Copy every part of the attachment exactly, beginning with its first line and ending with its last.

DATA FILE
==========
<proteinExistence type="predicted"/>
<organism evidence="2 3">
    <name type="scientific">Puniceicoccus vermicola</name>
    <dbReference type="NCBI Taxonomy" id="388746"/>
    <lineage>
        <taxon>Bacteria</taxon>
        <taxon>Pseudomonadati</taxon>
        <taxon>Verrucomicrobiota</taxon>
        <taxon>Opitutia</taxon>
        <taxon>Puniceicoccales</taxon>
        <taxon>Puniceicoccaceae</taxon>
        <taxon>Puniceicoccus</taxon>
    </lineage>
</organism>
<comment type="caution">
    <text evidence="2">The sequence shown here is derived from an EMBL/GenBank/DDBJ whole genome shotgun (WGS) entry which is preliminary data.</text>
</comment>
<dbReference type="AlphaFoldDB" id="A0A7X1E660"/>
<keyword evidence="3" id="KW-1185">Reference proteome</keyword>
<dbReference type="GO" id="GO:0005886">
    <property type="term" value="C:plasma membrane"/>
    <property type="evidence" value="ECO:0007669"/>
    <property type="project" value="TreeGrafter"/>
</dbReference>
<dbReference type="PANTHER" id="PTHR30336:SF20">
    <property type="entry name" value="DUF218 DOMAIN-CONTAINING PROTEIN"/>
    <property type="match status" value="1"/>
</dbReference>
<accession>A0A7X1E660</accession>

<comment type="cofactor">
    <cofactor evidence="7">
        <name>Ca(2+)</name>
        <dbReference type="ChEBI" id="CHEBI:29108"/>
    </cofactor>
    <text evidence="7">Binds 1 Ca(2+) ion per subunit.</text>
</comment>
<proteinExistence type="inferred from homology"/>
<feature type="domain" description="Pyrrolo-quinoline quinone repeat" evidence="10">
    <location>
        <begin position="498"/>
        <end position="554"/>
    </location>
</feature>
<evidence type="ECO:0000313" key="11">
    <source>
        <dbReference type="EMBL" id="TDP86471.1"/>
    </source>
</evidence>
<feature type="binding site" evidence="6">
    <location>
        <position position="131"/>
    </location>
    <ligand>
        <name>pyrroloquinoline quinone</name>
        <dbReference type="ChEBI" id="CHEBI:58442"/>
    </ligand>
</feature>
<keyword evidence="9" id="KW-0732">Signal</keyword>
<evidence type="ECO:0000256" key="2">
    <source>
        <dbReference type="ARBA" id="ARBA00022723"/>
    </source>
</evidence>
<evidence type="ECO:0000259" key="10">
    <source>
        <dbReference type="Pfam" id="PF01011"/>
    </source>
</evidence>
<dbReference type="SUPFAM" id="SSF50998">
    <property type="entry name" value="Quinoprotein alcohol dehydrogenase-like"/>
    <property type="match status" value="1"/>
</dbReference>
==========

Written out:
<proteinExistence type="predicted"/>
<organism evidence="2 3">
    <name type="scientific">Puniceicoccus vermicola</name>
    <dbReference type="NCBI Taxonomy" id="388746"/>
    <lineage>
        <taxon>Bacteria</taxon>
        <taxon>Pseudomonadati</taxon>
        <taxon>Verrucomicrobiota</taxon>
        <taxon>Opitutia</taxon>
        <taxon>Puniceicoccales</taxon>
        <taxon>Puniceicoccaceae</taxon>
        <taxon>Puniceicoccus</taxon>
    </lineage>
</organism>
<comment type="caution">
    <text evidence="2">The sequence shown here is derived from an EMBL/GenBank/DDBJ whole genome shotgun (WGS) entry which is preliminary data.</text>
</comment>
<dbReference type="AlphaFoldDB" id="A0A7X1E660"/>
<keyword evidence="3" id="KW-1185">Reference proteome</keyword>
<dbReference type="GO" id="GO:0005886">
    <property type="term" value="C:plasma membrane"/>
    <property type="evidence" value="ECO:0007669"/>
    <property type="project" value="TreeGrafter"/>
</dbReference>
<dbReference type="PANTHER" id="PTHR30336:SF20">
    <property type="entry name" value="DUF218 DOMAIN-CONTAINING PROTEIN"/>
    <property type="match status" value="1"/>
</dbReference>
<accession>A0A7X1E660</accession>

<comment type="cofactor">
    <cofactor evidence="7">
        <name>Ca(2+)</name>
        <dbReference type="ChEBI" id="CHEBI:29108"/>
    </cofactor>
    <text evidence="7">Binds 1 Ca(2+) ion per subunit.</text>
</comment>
<proteinExistence type="inferred from homology"/>
<feature type="domain" description="Pyrrolo-quinoline quinone repeat" evidence="10">
    <location>
        <begin position="498"/>
        <end position="554"/>
    </location>
</feature>
<evidence type="ECO:0000313" key="11">
    <source>
        <dbReference type="EMBL" id="TDP86471.1"/>
    </source>
</evidence>
<feature type="binding site" evidence="6">
    <location>
        <position position="131"/>
    </location>
    <ligand>
        <name>pyrroloquinoline quinone</name>
        <dbReference type="ChEBI" id="CHEBI:58442"/>
    </ligand>
</feature>
<keyword evidence="9" id="KW-0732">Signal</keyword>
<evidence type="ECO:0000256" key="2">
    <source>
        <dbReference type="ARBA" id="ARBA00022723"/>
    </source>
</evidence>
<evidence type="ECO:0000259" key="10">
    <source>
        <dbReference type="Pfam" id="PF01011"/>
    </source>
</evidence>
<dbReference type="SUPFAM" id="SSF50998">
    <property type="entry name" value="Quinoprotein alcohol dehydrogenase-like"/>
    <property type="match status" value="1"/>
</dbReference>